Saturday, August 24, 2013

Lightning Strikes

Nine years ago in Orange County, a 10-year-old girl was struck by lightning shortly after getting off her school bus at the end of the day. She died. This put the "30/30 rule" in place for the county's school district. The 30/30 rule states that if there are 30 seconds or less between the lightning flash and the thunder, then you must wait 30 minutes before leaving shelter. In Orange County schools, every time you see lightning or hear thunder, you have to reset the clock and wait another 30 minutes. During a 30/30 hold, children are not permitted to leave their classes. If it happens near dismissal time, kids are kept at school to prevent an unspeakable tragedy like the family of that 10-year-old girl experienced not long ago. However, parents can choose to come sign out their child and take responsibility for their well-being as they leave the protection of the building.

Yesterday, 10 minutes before dismissal, the lightning and thunder started. The principal called a 30/30 hold. I don't actually have a 7th period class so I could have left. Except that the parking lot is also the car rider loop. In other words, there was no way on earth I was getting out of that parking lot anytime in the foreseeable future. So, I stood outside the main office and helped direct parents to the line where they'd need to wait in order to sign out their child, then, when they had a pass, I directed them to their child's class so they could pick them up.

Parents waited in their cars for a chance to turn into the overcrowded parking lot. They double-parked, came inside, and waited in another line in order to sign out their child. Sometimes a parent would get in line and we'd shout out a reminder that they must have a photo ID in order to pick up their kid. Then they'd get mad and stomp back off to the car in order to get the wallet they'd left there. I understand how frustrating it was for them. I get it. Some of them had to get to work and didn't have time to wait around. Some of them were worried about getting their kid to football/gymnastics/guitar lessons/etc. It wasn't fun. I tried to be sympathetic.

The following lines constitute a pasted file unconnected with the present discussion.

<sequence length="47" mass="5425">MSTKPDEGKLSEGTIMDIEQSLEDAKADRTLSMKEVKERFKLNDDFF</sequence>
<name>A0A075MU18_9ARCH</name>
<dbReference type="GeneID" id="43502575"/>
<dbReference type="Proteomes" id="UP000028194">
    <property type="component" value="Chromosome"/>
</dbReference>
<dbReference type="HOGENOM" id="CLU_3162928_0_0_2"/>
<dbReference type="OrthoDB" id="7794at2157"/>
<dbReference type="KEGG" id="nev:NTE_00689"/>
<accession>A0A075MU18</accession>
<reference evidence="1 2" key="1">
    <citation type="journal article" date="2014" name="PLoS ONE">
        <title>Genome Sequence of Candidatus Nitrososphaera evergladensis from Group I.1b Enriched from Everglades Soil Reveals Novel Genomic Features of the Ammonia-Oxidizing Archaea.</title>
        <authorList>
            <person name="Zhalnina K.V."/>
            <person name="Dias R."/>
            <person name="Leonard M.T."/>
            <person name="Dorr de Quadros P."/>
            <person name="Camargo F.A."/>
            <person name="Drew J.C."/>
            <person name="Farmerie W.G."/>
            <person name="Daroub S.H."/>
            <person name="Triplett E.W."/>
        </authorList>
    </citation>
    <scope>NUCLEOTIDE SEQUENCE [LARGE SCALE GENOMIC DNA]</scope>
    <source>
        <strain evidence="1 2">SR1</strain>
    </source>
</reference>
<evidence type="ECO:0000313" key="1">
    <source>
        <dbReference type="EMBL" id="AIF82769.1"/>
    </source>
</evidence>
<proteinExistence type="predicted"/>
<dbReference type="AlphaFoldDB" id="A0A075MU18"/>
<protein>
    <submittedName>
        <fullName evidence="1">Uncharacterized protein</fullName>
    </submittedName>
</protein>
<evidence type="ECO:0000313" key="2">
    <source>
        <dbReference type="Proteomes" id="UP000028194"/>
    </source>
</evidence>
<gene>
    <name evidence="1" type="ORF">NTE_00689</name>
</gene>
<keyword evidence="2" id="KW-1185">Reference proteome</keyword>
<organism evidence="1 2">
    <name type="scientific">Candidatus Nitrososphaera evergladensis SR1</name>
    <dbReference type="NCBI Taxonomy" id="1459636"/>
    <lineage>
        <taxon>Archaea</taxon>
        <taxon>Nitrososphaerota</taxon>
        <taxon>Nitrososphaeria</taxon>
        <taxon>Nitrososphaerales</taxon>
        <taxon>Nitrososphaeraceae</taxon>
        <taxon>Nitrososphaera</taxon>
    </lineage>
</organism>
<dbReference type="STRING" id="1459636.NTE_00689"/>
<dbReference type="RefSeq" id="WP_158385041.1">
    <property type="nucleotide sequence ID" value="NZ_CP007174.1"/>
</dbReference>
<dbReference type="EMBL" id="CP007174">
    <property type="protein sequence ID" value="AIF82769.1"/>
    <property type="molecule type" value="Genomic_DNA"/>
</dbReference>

Most of the parents, although frustrated, understood and accepted the procedures we had to follow. But some . . . Well, let's put it this way: after watching some of the parents in line, I understand why their children act the way they do.

There was the mom who stalked over to the line, then angrily proclaimed for all to hear, "My dad came to pick up my son and you wouldn't release him to him!"

"Was your dad on the list of approved people?"

"No."

"We can only release the students to people you've put on your list. This is to keep them safe."

"Well, I just drove 90 miles an hour to get here and they (apparently meaning every person who works at the school) don't even care if someone gets in an accident on the way here to get their kid!"

I my mind, I said, "You're right. We don't care if you drive like an idiot and get in an accident. We care about your son and keeping him safe. Tell you what, if you'd killed yourself driving like a moron, then we would've released your son to his grandfather. You know, because you'd be dead." In reality I said sympathetically, "I'm sorry. I know it's frustrating. Unfortunately, we have no control over the weather and we have to follow the district's rules in situations like this."